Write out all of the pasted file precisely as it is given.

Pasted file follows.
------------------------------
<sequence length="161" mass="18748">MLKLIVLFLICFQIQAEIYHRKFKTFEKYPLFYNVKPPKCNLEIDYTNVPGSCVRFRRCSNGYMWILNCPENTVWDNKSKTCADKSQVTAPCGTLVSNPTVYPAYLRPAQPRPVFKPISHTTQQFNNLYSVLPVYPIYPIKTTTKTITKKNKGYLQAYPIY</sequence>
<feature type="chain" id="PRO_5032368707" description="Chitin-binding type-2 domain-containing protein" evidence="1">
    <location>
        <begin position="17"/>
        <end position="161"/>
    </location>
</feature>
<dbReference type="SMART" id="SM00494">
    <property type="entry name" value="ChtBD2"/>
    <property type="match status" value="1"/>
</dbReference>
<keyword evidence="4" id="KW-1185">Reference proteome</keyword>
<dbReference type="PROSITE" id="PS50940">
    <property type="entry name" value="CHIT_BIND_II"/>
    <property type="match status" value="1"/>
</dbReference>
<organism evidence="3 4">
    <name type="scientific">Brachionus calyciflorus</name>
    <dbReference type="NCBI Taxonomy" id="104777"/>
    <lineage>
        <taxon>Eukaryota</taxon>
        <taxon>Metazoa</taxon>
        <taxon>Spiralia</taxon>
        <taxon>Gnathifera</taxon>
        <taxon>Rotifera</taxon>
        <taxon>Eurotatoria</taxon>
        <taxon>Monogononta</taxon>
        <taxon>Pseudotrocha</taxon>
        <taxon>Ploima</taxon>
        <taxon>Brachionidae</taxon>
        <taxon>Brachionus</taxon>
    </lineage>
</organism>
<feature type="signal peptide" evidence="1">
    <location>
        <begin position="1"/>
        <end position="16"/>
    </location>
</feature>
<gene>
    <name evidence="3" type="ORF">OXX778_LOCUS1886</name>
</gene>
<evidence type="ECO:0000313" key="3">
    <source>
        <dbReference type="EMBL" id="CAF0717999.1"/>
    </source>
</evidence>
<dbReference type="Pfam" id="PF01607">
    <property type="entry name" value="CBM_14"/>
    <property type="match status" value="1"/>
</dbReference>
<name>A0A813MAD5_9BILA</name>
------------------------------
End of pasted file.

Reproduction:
<sequence length="161" mass="18748">MLKLIVLFLICFQIQAEIYHRKFKTFEKYPLFYNVKPPKCNLEIDYTNVPGSCVRFRRCSNGYMWILNCPENTVWDNKSKTCADKSQVTAPCGTLVSNPTVYPAYLRPAQPRPVFKPISHTTQQFNNLYSVLPVYPIYPIKTTTKTITKKNKGYLQAYPIY</sequence>
<feature type="chain" id="PRO_5032368707" description="Chitin-binding type-2 domain-containing protein" evidence="1">
    <location>
        <begin position="17"/>
        <end position="161"/>
    </location>
</feature>
<dbReference type="SMART" id="SM00494">
    <property type="entry name" value="ChtBD2"/>
    <property type="match status" value="1"/>
</dbReference>
<keyword evidence="4" id="KW-1185">Reference proteome</keyword>
<dbReference type="PROSITE" id="PS50940">
    <property type="entry name" value="CHIT_BIND_II"/>
    <property type="match status" value="1"/>
</dbReference>
<organism evidence="3 4">
    <name type="scientific">Brachionus calyciflorus</name>
    <dbReference type="NCBI Taxonomy" id="104777"/>
    <lineage>
        <taxon>Eukaryota</taxon>
        <taxon>Metazoa</taxon>
        <taxon>Spiralia</taxon>
        <taxon>Gnathifera</taxon>
        <taxon>Rotifera</taxon>
        <taxon>Eurotatoria</taxon>
        <taxon>Monogononta</taxon>
        <taxon>Pseudotrocha</taxon>
        <taxon>Ploima</taxon>
        <taxon>Brachionidae</taxon>
        <taxon>Brachionus</taxon>
    </lineage>
</organism>
<feature type="signal peptide" evidence="1">
    <location>
        <begin position="1"/>
        <end position="16"/>
    </location>
</feature>
<gene>
    <name evidence="3" type="ORF">OXX778_LOCUS1886</name>
</gene>
<evidence type="ECO:0000313" key="3">
    <source>
        <dbReference type="EMBL" id="CAF0717999.1"/>
    </source>
</evidence>
<dbReference type="Pfam" id="PF01607">
    <property type="entry name" value="CBM_14"/>
    <property type="match status" value="1"/>
</dbReference>
<name>A0A813MAD5_9BILA</name>